Prahalad gave a lecture the following week. Some domestic staff members work at Hamilton Court, an average of 2. The building employs its own plumbers and electricians. At any one time, 22 security guards and 32 surveillance cameras are at work. Bhalla said. Gurgaon has one policeman for every 1, residents — lower than the national average — and a surfeit of what Mr.
Bhalla calls official apathy. The guards at the gate are instructed not to let nannies take children outside, and men delivering pizza or okra are allowed in only with permission. Once, Mr. Bhalla recalled proudly, a servant caught spitting on the lawn was beaten up by the building staff. Recently, Mr. If a police officer does not arrive quickly, Mr. Lal rued, the residents complain. Come back tomorrow.
They accuse the police of raiding their shanty, hauling men to the local stations and forcing them to clean and cook before releasing them back to their hovels, often without a single charge. The police say migrant workers are a source of crime.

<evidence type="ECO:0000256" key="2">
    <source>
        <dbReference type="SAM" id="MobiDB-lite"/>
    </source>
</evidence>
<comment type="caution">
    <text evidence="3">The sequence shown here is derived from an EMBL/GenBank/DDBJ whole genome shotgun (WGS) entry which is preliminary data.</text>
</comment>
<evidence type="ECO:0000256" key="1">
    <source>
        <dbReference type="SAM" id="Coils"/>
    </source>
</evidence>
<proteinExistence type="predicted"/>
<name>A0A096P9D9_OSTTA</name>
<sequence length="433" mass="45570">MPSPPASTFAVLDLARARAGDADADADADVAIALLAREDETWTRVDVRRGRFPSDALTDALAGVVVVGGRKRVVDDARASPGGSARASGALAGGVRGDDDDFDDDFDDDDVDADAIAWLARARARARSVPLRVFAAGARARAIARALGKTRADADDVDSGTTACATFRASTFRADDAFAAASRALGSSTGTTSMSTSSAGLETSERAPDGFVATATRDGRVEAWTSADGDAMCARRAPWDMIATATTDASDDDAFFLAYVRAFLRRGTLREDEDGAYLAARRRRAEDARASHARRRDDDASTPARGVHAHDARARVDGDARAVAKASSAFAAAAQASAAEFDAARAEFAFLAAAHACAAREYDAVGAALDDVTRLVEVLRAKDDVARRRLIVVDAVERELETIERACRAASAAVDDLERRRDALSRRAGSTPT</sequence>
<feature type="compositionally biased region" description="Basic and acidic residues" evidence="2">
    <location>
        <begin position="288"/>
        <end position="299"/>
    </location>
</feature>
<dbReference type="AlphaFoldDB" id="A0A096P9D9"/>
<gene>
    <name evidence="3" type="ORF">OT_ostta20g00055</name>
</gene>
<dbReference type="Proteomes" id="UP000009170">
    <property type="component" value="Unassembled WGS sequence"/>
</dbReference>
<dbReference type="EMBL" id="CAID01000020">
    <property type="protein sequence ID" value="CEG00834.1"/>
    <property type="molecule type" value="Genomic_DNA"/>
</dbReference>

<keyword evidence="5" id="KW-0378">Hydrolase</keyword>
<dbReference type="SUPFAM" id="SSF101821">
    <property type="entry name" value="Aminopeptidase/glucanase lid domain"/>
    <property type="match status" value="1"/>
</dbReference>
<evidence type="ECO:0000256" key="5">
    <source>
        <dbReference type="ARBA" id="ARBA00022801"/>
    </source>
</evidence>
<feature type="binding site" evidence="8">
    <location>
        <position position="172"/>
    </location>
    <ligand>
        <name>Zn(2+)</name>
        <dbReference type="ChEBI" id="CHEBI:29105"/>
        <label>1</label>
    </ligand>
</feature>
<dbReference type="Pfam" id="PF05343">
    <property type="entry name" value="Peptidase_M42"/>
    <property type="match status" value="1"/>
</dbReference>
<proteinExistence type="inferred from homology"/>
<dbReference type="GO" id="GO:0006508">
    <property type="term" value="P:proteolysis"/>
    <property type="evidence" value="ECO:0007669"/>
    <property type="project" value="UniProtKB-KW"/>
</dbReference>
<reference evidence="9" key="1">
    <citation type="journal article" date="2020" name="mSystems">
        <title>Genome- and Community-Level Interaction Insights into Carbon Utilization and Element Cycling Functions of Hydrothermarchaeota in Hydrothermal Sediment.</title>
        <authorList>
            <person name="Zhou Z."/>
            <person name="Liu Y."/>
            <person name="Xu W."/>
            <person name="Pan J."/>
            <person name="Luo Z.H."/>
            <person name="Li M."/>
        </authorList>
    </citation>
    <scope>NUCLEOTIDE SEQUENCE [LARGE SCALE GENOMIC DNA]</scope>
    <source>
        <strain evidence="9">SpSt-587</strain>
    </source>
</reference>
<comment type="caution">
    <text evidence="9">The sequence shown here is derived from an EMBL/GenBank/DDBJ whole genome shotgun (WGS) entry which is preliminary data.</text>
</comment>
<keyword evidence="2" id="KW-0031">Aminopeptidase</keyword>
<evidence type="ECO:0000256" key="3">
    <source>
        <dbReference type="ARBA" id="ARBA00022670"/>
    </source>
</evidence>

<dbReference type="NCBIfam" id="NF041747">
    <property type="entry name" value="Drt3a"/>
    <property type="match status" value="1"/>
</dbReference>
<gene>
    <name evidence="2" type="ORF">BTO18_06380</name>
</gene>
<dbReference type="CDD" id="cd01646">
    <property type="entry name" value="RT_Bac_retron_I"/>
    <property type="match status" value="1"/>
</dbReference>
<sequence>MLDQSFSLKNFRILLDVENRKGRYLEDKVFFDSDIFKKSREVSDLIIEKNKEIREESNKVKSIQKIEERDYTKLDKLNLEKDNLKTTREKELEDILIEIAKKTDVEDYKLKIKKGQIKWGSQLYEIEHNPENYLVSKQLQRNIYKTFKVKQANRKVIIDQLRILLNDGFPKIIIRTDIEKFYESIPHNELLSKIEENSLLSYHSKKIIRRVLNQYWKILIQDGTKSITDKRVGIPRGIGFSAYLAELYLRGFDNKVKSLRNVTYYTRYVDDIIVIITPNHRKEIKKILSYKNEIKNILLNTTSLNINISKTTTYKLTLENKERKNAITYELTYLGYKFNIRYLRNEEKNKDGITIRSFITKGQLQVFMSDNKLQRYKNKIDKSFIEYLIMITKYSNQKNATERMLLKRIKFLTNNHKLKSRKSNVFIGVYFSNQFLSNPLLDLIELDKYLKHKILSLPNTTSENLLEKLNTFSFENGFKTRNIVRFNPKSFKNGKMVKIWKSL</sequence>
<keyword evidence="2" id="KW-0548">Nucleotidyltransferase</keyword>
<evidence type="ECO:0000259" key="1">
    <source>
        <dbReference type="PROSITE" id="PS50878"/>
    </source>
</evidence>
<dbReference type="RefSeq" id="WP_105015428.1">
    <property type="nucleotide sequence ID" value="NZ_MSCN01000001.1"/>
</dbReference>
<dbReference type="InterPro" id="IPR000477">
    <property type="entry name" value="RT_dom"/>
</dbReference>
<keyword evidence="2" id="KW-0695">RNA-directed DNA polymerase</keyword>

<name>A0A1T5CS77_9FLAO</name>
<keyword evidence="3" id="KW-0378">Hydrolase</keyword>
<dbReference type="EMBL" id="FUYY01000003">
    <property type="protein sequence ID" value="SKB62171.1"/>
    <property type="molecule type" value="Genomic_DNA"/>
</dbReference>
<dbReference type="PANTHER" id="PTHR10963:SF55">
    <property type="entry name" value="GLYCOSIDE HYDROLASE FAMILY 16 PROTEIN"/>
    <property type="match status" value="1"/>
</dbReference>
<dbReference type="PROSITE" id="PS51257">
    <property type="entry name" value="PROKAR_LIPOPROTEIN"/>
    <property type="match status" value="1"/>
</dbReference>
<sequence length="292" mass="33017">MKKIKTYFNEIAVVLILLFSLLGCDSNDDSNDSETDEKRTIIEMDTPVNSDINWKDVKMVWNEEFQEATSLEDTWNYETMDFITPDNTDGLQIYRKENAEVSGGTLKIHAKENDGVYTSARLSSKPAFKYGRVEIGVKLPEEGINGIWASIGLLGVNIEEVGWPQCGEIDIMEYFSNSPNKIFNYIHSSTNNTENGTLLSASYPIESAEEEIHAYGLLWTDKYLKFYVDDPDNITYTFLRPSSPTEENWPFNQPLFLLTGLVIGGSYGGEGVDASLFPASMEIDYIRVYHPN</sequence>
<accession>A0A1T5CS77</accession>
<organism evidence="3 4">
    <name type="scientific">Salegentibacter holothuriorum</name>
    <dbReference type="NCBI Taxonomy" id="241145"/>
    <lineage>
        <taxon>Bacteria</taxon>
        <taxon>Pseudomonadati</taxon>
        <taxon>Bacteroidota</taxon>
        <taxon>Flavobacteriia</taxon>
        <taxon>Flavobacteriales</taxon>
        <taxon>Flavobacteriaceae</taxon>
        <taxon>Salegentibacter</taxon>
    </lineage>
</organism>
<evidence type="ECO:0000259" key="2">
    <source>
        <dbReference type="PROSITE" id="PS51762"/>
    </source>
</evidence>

One afternoon, Mrs. Das returned from her duties at Hamilton Court, cleaned up the lunch plates that her sons had left on the floor and took her plastic water jugs to stand in line under the acacia tree, only to discover that there was a power failure, which meant the water pump could not be turned on. Das already had two of her sons in a charity-run school nearby, but much to her shame, she missed the registration deadline for her youngest, now 6, who will now be a year behind his peers. She cannot read. Next door to Mrs.
Every time I see one on the side of a highway, I get a chill.